Faith factors at play in two European elections at the weekend

October 22, 2007

Two general elections on Sunday made it an interesting weekend on the religion&politics beat in Europe. Put simply, a pro-Catholic party lost in Poland and an anti-minaret party won in Switzerland. There was no link between the two votes and religion was not the main issue in either. But the faith factor was in the air and it highlighted two trends at the crossroads of church and state in Europe.

Jaroslaw Kaczynski (L) in church with brother Lech (R) and Lech’s wifePoland’s Prime Minister Jaroslaw Kaczynski lost his election despite strong support from the powerful media empire of right-wing Father Tadeusz Rydzyk, whose outlets include the controversial Radio Maryja that critics call xenophobic and anti-Semitic. Kaczynski and his twin brother Lech , Poland’s president, have enjoyed support from older Poles and many clerics because of their fervent Catholicism. But Jaroslaw’s government got mired down in infighting and picked fights with the European Union, Germany and Russia. The Polish bishops, sensing the Church was being used for political purposes, told priests not to use the pulpit to endorse any candidates.

The Polish Catholic Church played a major political role before 1989, standing as an alternative to the Soviet-backed communist government in Warsaw. Since then, however, democracy, economic growth and European Union membership have changed the country profoundly. The close ties between some conservative political parties and the Catholic Church faded in most of Europe years ago and are fading now in Poland, even while a majority of Poles still attends church regularly.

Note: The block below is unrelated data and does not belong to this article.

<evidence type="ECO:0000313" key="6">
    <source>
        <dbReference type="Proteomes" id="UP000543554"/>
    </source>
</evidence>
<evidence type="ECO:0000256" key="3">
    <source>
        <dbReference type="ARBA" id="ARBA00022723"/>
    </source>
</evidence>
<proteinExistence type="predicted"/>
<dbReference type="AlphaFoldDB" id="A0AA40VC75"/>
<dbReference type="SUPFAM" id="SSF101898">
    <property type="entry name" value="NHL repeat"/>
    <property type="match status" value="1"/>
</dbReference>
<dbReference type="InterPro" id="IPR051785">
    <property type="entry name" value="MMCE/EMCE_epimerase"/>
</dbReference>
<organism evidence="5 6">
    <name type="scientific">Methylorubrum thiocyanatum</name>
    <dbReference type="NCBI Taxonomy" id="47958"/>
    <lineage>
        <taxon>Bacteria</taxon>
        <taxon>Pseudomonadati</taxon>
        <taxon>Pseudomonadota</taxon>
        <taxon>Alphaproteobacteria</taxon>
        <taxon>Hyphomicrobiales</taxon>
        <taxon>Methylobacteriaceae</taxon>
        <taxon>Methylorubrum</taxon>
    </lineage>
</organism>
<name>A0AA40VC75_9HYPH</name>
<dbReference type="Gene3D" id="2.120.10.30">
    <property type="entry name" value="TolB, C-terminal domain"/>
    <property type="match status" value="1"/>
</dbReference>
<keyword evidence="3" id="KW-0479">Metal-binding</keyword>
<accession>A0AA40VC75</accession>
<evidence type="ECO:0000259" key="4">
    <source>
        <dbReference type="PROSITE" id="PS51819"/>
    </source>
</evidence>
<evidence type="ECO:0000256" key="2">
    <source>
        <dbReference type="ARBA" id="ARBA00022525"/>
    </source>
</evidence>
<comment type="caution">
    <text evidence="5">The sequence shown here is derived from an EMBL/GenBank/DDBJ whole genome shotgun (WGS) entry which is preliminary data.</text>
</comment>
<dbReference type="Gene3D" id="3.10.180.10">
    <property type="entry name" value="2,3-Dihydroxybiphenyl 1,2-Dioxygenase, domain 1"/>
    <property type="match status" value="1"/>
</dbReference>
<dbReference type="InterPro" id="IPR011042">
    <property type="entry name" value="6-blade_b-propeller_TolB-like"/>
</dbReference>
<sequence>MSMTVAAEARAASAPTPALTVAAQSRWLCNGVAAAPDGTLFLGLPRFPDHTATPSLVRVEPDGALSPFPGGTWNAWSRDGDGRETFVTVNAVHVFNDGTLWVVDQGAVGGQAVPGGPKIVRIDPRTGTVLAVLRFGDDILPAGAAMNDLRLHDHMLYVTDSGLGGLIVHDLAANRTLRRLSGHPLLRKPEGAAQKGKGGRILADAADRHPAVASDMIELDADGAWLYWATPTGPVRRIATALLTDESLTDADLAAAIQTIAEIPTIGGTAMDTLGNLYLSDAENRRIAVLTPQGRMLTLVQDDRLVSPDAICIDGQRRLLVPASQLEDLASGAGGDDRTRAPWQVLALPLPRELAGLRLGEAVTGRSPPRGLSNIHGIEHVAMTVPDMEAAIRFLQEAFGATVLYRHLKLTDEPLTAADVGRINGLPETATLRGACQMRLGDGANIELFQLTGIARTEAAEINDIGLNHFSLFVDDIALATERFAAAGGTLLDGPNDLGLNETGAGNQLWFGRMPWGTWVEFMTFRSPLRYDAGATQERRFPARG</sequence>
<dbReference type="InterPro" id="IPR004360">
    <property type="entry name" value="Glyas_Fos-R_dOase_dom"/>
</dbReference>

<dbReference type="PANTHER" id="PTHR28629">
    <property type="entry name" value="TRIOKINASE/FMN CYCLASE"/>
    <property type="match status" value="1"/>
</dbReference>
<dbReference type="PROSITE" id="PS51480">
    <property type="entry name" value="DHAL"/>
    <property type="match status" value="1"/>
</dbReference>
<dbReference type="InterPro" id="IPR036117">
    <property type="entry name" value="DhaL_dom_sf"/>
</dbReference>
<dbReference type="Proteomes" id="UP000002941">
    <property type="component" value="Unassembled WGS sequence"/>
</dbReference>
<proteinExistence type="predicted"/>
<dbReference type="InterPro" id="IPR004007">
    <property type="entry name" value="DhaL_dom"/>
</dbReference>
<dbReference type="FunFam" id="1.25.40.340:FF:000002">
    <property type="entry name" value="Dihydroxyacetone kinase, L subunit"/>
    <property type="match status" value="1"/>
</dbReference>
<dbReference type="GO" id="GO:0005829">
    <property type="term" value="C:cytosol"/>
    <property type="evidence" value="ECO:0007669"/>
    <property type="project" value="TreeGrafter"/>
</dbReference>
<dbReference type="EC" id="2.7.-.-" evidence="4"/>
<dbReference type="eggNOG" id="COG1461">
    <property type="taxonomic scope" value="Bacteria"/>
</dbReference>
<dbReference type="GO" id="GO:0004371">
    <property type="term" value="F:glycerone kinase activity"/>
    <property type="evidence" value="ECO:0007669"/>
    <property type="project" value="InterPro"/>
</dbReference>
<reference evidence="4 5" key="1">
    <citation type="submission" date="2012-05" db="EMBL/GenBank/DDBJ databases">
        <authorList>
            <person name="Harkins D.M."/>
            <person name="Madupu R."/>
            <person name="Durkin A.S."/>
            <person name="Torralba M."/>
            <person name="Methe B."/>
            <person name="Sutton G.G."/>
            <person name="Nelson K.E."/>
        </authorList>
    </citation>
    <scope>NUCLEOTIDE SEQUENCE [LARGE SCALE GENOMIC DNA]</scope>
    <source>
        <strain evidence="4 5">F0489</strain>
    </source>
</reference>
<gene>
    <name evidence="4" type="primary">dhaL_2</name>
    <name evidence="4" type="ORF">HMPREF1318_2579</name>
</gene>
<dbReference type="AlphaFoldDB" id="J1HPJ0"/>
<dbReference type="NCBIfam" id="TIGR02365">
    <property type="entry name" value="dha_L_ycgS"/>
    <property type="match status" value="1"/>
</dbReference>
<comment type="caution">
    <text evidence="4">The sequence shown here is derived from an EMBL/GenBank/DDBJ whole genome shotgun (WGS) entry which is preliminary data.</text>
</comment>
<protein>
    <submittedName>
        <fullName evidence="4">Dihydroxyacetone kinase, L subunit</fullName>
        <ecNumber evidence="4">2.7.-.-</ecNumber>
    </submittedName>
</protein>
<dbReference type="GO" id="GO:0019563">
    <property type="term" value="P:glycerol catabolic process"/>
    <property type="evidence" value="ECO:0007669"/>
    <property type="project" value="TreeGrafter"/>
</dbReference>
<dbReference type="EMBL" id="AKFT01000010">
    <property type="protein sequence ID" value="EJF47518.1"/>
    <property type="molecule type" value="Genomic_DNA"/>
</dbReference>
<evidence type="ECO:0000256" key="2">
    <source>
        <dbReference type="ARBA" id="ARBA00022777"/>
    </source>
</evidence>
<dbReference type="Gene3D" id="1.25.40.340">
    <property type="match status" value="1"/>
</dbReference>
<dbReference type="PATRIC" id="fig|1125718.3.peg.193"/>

SVP poster says “create security” — graffito says “racism”A different trend was at play in Switzerland, where a party that campaigned against minarets on mosques and pledged to kick out “black sheep” (immigrants who commit serious crimes) became the biggest group in the Swiss parliament. The Swiss People’s Party (SVP) will not take over the government because the Alpine republic has a consensus- based system that ensures no one party exerts too much influence. But its populist leader Christoph Blocher can be expected to continue the campaigns against minarets (and mosque building in general) and against immigrants. This time, the religion concerned — Islam — is perceived to be on the rise.

The tougher line on building mosques has emerged recently in several countries, especially — but by no means exclusively — in the German-speaking ones. A dispute over a planned mosque in Cologne goes on (here local media reports in German) and the head of the Evangelical Church in Germany, the main Protestant body there, recently asked whether a series of mosques planned around Germany amounted to a concealed “claim to power” (Machtanspruch) by Muslim communities.

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